What Do You Call ONE Girl With Courage?

A revolution,” Justin Reeves told the Millennium UN Plaza Hotel’s conference room full of women as he justified the force behind his groundbreaking film Girl Rising, promoting worldwide female empowerment. At the panel, the Lux & Eco team was joined by its partner UN campaign Girl Up, the Girl Scouts of America, Plan International, and dozens of individuals – with a promising male representation in the audience too! – to kick-off the 57th Commission on the Status of Women by opening up the discussion regarding society’s sole indicator of well-being: its girls.

The film, created by the global action campaign 10×10, highlights 10 girls living in 10 countries around the world – mostly in developing nations – as they narrate the way overcoming gender barriers and cultural restraints gave them the educational opportunities they always dreamed of, resulting in happy, healthy adulthood. With the production team’s journalistic expertise and inherent concern for humanity’s current and future condition, Girl Rising was created. The trailer alone will have audiences in tears.

[youtube http://www.youtube.com/watch?v=CdMNwhnAOrk&w=560&h=315]

And the emotions that exude from the documentary-style scenes are undoubtedly warranted. Currently, the world’s leading cause of death between 15-19 year old girls is childbirth, an ironic atrocity. In a scenario our bodies were naturally meant to create and endure, the majority of our youth is dying – and primarily in poverty-stricken countries such as Ethiopia, Liberia, and Guatemala.

Rooted by gender discrimination based off of dated societal norms, the young girls in question are disadvantaged at birth. Some cultures insist its females eat last at meal time, leaving them with little nourishment after a day of cleaning, cooking, and even walking miles to retrieve clean water and food, only to be denied it at the end of the day. Low income families cannot meet school tuition demands and see keeping their daughters back because of it as relieving a financial burden. These young girls in turn never receive proper schooling to know their rights or their choices, let alone career training for the future. They are never given a nutritional or sexual education or informed about how to protect themselves from diseases and HIV/AIDS.


Instead, they are married off before most girls in developed nations get a drivers license. They are impregnated before their bodies can physically carry another life, let alone deliver it. Those who do survive childbirth, often in lieu of proper midwifery, are left with reproduction-debilitating fistula – affecting 3.5 million victims this very minute. Their bodies are weakened, their funds dwindle, and their options for happiness fade.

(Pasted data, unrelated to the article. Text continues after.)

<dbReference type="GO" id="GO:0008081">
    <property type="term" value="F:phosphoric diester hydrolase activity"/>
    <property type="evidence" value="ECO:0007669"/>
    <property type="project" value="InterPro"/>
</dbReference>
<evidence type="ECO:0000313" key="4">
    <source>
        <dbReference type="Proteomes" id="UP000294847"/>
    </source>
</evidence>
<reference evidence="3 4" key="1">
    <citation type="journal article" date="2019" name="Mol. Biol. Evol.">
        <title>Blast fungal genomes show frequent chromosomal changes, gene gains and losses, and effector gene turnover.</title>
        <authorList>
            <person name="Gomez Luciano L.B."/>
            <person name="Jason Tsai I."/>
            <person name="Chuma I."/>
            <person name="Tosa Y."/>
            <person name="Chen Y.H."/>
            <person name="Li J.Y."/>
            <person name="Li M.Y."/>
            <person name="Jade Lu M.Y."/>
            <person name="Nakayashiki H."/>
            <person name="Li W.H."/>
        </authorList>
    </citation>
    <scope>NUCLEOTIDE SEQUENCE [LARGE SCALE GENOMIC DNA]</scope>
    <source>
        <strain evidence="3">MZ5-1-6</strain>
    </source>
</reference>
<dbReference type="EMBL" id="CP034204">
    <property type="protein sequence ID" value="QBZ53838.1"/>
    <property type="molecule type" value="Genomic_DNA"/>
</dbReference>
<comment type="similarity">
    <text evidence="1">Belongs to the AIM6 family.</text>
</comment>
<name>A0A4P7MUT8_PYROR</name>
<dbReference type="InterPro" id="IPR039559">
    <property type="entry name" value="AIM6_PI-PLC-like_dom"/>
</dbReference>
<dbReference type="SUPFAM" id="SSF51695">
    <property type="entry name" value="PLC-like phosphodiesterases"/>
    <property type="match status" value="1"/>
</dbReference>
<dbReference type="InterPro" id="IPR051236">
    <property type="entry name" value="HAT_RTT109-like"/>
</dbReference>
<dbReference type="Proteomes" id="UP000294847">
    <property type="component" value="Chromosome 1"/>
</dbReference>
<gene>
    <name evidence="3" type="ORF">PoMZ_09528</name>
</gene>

But with proper education this vicious cycle of poverty and death, of disease and exploitation, can not only be prevented, but eradicated. These girls are not yet supposed to be housewives or mothers. These girls are not meant to be slaves or victims. These girls are writers, doctors, lawyers, teachers. These girls are healthy and brave and successful. These girls are passionate. These girls are educated, and they have the right to be.


This is the message behind 10×10 and Girl Up, and this is the premise of Girl Rising: it is possible to change the trajectory of women’s rights, producing safe and successful girls who build healthier communities, and eventually nations. Come join Lux & Eco for Girl Rising‘s showings March 8 -15 at New York City’s Cinema Village, every day at 1:05PM, 3:15PM, 5:15PM, and 7:15PM, with tickets available through the venue’s website and box office. Additional showings will be held at Battery Park Stadium 11 and Union Square Stadium 14 through Gathr, with times and dates for each on the Gathr website. To donate to 10×10’s Fund for Girls’ Education visit 10x10act.org and to donate $5 to Girl Up text GIRLUP to 27722!

One Girl With Courage Is A Revolution

Allison Beauregard

Allison is a New York City based writer with a focus on sustainability. Her work demonstrates how it is possible to have the “things” that make us happy without compromising the resources that provide these goods. With this vision, Allison sees a future where environmental degradation is reversed and the quality of human life is equally distributed. She is the Category Editor of The Franklin Report and was among the top 5 contributors for Elephant Journal in October 2014.

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